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Africa is home of some of the most well known, loved, feared animals in the world!

They are so many and so wonderful we’ve made an A to Z list of African animals (only missing the Q unfortunately).

Keep reading and find out just how fascinating Africa’s wildlife really is!

And if you’re a real animal lover take a look at these 6 beaches with unbelievable animals and maybe you’ll find out a new destination for your next trip!



This medium seized nocturnal mammal native to Africa only eats ants, termites and one type of cucumber, called aardvark cucumber and it is believed by African magicians to have magical powers.

image by dipthongasaurus rex on flickr


These monkeys are furry and noisy but very caring to their young. They are omnivore foragers, but are also known to eat sheep, goats and small antelopes. In Egyptian folklore, Baboons were considered sacred animals.

baby baboon and mum
photo by jambo 13 on flickr



This large feline is the fastest animal on land running with a speed up to 120 km/hours in short 500 meter bursts. It can accelerate from 0 to 100 km/hours in 3 seconds. They have non-retractable claws so they can’t climb tall trees.

image by schinkerj on flickr


Desert Warthog

While some say this is not the prettiest pig relative out there, we just can’t ignore his resemblance to Pumba (the Lion King character) and think it’s quite a character with its huge tusks and care for hie non-stop following young.

wild pig
image by KCBirdFan on flickr



With elephants being the largest creatures on land at the moment it’s no wonder their babies weight 100 kilograms at birth. But did you know the gestation period lasts for 22 months?

african elephant
image by LHG Creative Photography on flickr


Fennec Fox

With a total body length between 24 and 40 cm, this big eared guy is the smallest fox there is. His ears help him detect insects and rodents hiding underground.

african desert fox
image by reMuse on flickr



With it long neck the giraffe can reach the talles and tastiest leaves in the savanna and also engage in “neckings”, a type of male combat in which the neck is used as a weapon. Invulnerable to predators as an adult, calf giraffes are hunted by lions, leopard and hyenas. Did you know there’s a special hotel in Kenya in which you can feed giraffes from your hotel room window?!

kenya animals
photo by Ben Heine on flickr



Hippos are large, mostly herbivorous,  semi-aquatic mammals. Despite their pig like appearance their closest relatives are whales, from which they diverged some 55 millions of years ago.

image by David d’O on flickr



One of the most abundant antelopes in Africa, the impalas, can grow up to 95 cm tall. Only the males have horns, which they use in territorial battles.

impala kenya
photo by aftab on flickr



These far away relatives of the wolves are crepuscular, being most active at dawn and dusk. They are scavengers and hunters of small animals. In oriental mythology jackals are clever sorcerers, while in Egyptian religion it is the God of afterlife.

image by alistair.pott on flickr



These half a meter tall antelopes can fit all fours hooves on a piece of cliff the size of a coin and never have to drink water, since the succulent plant they forage on provide them with sufficient water.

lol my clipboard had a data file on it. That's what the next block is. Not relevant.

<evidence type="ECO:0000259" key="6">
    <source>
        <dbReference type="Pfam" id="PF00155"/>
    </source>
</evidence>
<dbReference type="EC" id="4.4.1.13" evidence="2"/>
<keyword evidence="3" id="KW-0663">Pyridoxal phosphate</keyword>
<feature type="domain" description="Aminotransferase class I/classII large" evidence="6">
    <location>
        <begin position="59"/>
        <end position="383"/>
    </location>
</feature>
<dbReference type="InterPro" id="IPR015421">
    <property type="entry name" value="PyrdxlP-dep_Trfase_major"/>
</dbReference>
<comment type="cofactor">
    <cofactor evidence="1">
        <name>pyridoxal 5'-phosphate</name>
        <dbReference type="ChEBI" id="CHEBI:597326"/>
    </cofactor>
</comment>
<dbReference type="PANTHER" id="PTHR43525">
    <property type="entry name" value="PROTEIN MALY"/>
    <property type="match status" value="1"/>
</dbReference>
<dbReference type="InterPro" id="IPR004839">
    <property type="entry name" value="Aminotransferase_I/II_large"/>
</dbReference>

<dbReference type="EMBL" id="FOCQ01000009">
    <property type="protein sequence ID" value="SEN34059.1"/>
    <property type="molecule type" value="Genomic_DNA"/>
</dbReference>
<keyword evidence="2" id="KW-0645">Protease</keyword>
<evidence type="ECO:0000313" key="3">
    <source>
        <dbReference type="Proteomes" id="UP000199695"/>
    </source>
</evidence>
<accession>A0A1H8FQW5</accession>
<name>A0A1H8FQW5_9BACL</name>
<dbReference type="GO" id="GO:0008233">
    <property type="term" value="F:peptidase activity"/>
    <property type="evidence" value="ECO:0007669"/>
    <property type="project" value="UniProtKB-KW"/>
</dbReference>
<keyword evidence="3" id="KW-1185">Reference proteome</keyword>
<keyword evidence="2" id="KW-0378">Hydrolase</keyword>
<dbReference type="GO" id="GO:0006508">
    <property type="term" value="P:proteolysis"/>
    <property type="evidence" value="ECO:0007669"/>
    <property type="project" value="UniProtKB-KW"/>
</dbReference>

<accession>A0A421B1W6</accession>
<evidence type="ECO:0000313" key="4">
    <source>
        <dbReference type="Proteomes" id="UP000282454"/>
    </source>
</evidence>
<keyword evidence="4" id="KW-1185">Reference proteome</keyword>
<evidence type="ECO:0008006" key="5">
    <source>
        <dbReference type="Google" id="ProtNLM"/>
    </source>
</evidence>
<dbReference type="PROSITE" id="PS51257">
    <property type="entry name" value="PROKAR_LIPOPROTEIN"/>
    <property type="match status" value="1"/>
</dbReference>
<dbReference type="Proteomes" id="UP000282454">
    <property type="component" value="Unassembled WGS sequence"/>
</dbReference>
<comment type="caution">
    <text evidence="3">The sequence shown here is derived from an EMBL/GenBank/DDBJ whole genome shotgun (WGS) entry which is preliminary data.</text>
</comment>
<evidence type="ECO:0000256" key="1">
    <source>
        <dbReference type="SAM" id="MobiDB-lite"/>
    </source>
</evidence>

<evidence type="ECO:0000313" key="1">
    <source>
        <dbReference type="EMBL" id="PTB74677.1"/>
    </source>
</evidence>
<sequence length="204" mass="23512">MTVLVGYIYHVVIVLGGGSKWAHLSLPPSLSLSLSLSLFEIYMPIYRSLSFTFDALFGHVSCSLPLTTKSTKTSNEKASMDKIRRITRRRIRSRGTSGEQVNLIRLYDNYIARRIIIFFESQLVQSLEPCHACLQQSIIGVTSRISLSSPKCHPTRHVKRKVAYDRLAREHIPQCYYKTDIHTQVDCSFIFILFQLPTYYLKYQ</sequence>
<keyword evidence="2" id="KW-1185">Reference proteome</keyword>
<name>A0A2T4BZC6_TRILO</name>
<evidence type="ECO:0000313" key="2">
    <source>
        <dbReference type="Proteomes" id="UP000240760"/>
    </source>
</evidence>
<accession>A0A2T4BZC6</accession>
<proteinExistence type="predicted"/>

image by jdnx on flickr

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The King of the Jungle, the second largest feline after the Tiger, the Lion is today considered a vulnerable specie, with its population decline of thirty to fifty percent in the last 20 years.

image by Derek Keats on flickr



Close relatives of Meerkats, mongooses are very attentive little creatures, also using a sentinel to keep eye on eventual predators, such as birds of prey. They eat insects, small rodents and birds.

african moongose
image by Leo Reynolds on flickr



This medium sized antelope prefers a deep forest to any plain there is in Africa. While the females are warm brown and horn-less as the nyala pictured below, the males are dark skinned with long spiraled horns and a woolly fringe on their belly.

nyala bull
image by dtaylorcreative on flickr



Otters are semi-aquatic mammals which feed on fish, birds and small mammals. They are also the best swimming teachers out there.

image by wwarby on flickr



Porcupines are rounded, large, slow rodents. Their body is covered with large, pointy spines. Porcupines are salt lickers and will lick and eat anything that is covered in salt, from household items such as tables or clothes to vehicle tires coated in road salt.

image by kibuyu on flickr



Rhinoceros are large plant eating mammals which are able to reach more than a tonne in weight. They have thick armor like skin, small brains that can weight less than a kilogram and no knees.

african rhinoceros
image by Cyberslayer on flickr


Sable Bull (Sable Antelope)

These antelopes can reach a height of up to 140 cm and their horns can be as long as 110 cm. When fighting, male sable bulls drop to their knees and use their horns to fight.

sable antelope
image by Saparevo on flickr



Topi are some of the fastest antelopes, reaching a speed of up to 70 km/hour when pressed. The Maasai describe them as wearing a suede jacket, blue jeans and yellow boots.

topi african animals
image by RayMorris1 on flickr


Wildebeest (also called a Gnu)

A relative of the bull, the wildebeest or the gnu is a large game animal. Wildebeest are killed for food, especially for making the Southern African delicacy biltong (dried game meat).

image by rafa on flickr



Relatives of the more common horse, zebras are very unpredictable animals and don’t cope well with stress, reason for which they could never be domesticated. Their famous stripes are different and unique to each individual, just like a human fingerprint.

kenya animals
image by Robert Hutton on flickr

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